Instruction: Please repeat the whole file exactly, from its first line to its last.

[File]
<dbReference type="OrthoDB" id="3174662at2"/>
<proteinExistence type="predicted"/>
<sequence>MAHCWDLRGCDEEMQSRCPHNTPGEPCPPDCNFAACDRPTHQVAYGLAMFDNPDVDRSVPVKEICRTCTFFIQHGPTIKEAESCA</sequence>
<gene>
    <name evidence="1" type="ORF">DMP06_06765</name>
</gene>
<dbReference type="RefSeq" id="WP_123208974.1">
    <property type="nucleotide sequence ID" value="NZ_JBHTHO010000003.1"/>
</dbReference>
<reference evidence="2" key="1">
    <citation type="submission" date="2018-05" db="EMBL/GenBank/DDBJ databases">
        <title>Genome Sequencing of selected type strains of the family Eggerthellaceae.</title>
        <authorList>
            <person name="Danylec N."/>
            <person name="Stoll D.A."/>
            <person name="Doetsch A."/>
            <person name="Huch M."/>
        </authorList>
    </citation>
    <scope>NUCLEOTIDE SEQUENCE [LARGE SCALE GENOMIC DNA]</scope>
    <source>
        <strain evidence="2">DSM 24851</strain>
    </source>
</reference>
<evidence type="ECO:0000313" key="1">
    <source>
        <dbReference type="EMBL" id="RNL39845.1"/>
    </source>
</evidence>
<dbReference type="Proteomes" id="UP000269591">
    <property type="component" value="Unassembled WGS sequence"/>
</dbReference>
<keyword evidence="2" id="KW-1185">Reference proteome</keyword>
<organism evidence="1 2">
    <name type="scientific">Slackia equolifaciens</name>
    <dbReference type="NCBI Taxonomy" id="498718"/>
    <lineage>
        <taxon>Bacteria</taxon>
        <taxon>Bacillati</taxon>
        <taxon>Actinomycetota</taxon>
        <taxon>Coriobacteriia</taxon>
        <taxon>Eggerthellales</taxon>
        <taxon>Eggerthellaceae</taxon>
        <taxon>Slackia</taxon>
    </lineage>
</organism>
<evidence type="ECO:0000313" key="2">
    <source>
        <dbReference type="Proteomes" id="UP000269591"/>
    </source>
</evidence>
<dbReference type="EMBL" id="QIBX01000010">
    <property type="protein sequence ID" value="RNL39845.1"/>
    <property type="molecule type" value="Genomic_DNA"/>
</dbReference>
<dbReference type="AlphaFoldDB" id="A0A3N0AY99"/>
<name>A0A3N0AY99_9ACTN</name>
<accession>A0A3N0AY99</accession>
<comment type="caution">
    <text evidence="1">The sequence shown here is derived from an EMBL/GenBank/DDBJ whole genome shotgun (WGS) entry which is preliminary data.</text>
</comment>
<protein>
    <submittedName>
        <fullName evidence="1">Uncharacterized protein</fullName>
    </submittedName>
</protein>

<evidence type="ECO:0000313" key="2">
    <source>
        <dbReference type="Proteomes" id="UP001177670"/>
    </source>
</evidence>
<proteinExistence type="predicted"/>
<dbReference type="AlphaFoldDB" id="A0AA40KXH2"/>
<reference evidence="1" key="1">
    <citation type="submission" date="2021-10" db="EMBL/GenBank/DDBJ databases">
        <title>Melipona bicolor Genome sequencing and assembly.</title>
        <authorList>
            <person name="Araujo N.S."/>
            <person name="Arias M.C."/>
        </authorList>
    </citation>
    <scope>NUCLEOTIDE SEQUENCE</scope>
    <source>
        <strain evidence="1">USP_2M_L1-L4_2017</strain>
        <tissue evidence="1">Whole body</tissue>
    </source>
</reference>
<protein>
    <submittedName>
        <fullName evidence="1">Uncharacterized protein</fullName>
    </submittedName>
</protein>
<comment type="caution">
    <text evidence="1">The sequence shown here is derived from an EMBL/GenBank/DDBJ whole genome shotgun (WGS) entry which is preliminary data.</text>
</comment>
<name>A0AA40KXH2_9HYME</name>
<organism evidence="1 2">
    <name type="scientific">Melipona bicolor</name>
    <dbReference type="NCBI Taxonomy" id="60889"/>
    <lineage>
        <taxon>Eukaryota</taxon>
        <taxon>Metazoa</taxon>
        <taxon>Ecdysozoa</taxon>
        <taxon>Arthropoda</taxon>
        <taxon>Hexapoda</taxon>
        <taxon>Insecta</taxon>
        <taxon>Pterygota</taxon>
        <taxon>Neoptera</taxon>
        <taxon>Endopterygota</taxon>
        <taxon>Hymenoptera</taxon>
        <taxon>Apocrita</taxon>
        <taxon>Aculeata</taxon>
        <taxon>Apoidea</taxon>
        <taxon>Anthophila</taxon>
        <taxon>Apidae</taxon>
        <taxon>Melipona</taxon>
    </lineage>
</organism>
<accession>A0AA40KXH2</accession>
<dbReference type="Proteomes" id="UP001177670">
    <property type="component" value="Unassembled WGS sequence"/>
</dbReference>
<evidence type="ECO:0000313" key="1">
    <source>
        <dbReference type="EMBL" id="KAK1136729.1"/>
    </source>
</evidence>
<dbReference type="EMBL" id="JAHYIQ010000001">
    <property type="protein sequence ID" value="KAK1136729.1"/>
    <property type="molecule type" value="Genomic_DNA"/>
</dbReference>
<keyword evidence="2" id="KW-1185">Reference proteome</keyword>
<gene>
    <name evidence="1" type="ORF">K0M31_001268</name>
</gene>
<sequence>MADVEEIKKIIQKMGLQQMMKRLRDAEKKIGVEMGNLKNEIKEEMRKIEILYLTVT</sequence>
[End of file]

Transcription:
<dbReference type="OrthoDB" id="3174662at2"/>
<proteinExistence type="predicted"/>
<sequence>MAHCWDLRGCDEEMQSRCPHNTPGEPCPPDCNFAACDRPTHQVAYGLAMFDNPDVDRSVPVKEICRTCTFFIQHGPTIKEAESCA</sequence>
<gene>
    <name evidence="1" type="ORF">DMP06_06765</name>
</gene>
<dbReference type="RefSeq" id="WP_123208974.1">
    <property type="nucleotide sequence ID" value="NZ_JBHTHO010000003.1"/>
</dbReference>
<reference evidence="2" key="1">
    <citation type="submission" date="2018-05" db="EMBL/GenBank/DDBJ databases">
        <title>Genome Sequencing of selected type strains of the family Eggerthellaceae.</title>
        <authorList>
            <person name="Danylec N."/>
            <person name="Stoll D.A."/>
            <person name="Doetsch A."/>
            <person name="Huch M."/>
        </authorList>
    </citation>
    <scope>NUCLEOTIDE SEQUENCE [LARGE SCALE GENOMIC DNA]</scope>
    <source>
        <strain evidence="2">DSM 24851</strain>
    </source>
</reference>
<evidence type="ECO:0000313" key="1">
    <source>
        <dbReference type="EMBL" id="RNL39845.1"/>
    </source>
</evidence>
<dbReference type="Proteomes" id="UP000269591">
    <property type="component" value="Unassembled WGS sequence"/>
</dbReference>
<keyword evidence="2" id="KW-1185">Reference proteome</keyword>
<organism evidence="1 2">
    <name type="scientific">Slackia equolifaciens</name>
    <dbReference type="NCBI Taxonomy" id="498718"/>
    <lineage>
        <taxon>Bacteria</taxon>
        <taxon>Bacillati</taxon>
        <taxon>Actinomycetota</taxon>
        <taxon>Coriobacteriia</taxon>
        <taxon>Eggerthellales</taxon>
        <taxon>Eggerthellaceae</taxon>
        <taxon>Slackia</taxon>
    </lineage>
</organism>
<evidence type="ECO:0000313" key="2">
    <source>
        <dbReference type="Proteomes" id="UP000269591"/>
    </source>
</evidence>
<dbReference type="EMBL" id="QIBX01000010">
    <property type="protein sequence ID" value="RNL39845.1"/>
    <property type="molecule type" value="Genomic_DNA"/>
</dbReference>
<dbReference type="AlphaFoldDB" id="A0A3N0AY99"/>
<name>A0A3N0AY99_9ACTN</name>
<accession>A0A3N0AY99</accession>
<comment type="caution">
    <text evidence="1">The sequence shown here is derived from an EMBL/GenBank/DDBJ whole genome shotgun (WGS) entry which is preliminary data.</text>
</comment>
<protein>
    <submittedName>
        <fullName evidence="1">Uncharacterized protein</fullName>
    </submittedName>
</protein>

<evidence type="ECO:0000313" key="2">
    <source>
        <dbReference type="Proteomes" id="UP001177670"/>
    </source>
</evidence>
<proteinExistence type="predicted"/>
<dbReference type="AlphaFoldDB" id="A0AA40KXH2"/>
<reference evidence="1" key="1">
    <citation type="submission" date="2021-10" db="EMBL/GenBank/DDBJ databases">
        <title>Melipona bicolor Genome sequencing and assembly.</title>
        <authorList>
            <person name="Araujo N.S."/>
            <person name="Arias M.C."/>
        </authorList>
    </citation>
    <scope>NUCLEOTIDE SEQUENCE</scope>
    <source>
        <strain evidence="1">USP_2M_L1-L4_2017</strain>
        <tissue evidence="1">Whole body</tissue>
    </source>
</reference>
<protein>
    <submittedName>
        <fullName evidence="1">Uncharacterized protein</fullName>
    </submittedName>
</protein>
<comment type="caution">
    <text evidence="1">The sequence shown here is derived from an EMBL/GenBank/DDBJ whole genome shotgun (WGS) entry which is preliminary data.</text>
</comment>
<name>A0AA40KXH2_9HYME</name>
<organism evidence="1 2">
    <name type="scientific">Melipona bicolor</name>
    <dbReference type="NCBI Taxonomy" id="60889"/>
    <lineage>
        <taxon>Eukaryota</taxon>
        <taxon>Metazoa</taxon>
        <taxon>Ecdysozoa</taxon>
        <taxon>Arthropoda</taxon>
        <taxon>Hexapoda</taxon>
        <taxon>Insecta</taxon>
        <taxon>Pterygota</taxon>
        <taxon>Neoptera</taxon>
        <taxon>Endopterygota</taxon>
        <taxon>Hymenoptera</taxon>
        <taxon>Apocrita</taxon>
        <taxon>Aculeata</taxon>
        <taxon>Apoidea</taxon>
        <taxon>Anthophila</taxon>
        <taxon>Apidae</taxon>
        <taxon>Melipona</taxon>
    </lineage>
</organism>
<accession>A0AA40KXH2</accession>
<dbReference type="Proteomes" id="UP001177670">
    <property type="component" value="Unassembled WGS sequence"/>
</dbReference>
<evidence type="ECO:0000313" key="1">
    <source>
        <dbReference type="EMBL" id="KAK1136729.1"/>
    </source>
</evidence>
<dbReference type="EMBL" id="JAHYIQ010000001">
    <property type="protein sequence ID" value="KAK1136729.1"/>
    <property type="molecule type" value="Genomic_DNA"/>
</dbReference>
<keyword evidence="2" id="KW-1185">Reference proteome</keyword>
<gene>
    <name evidence="1" type="ORF">K0M31_001268</name>
</gene>
<sequence>MADVEEIKKIIQKMGLQQMMKRLRDAEKKIGVEMGNLKNEIKEEMRKIEILYLTVT</sequence>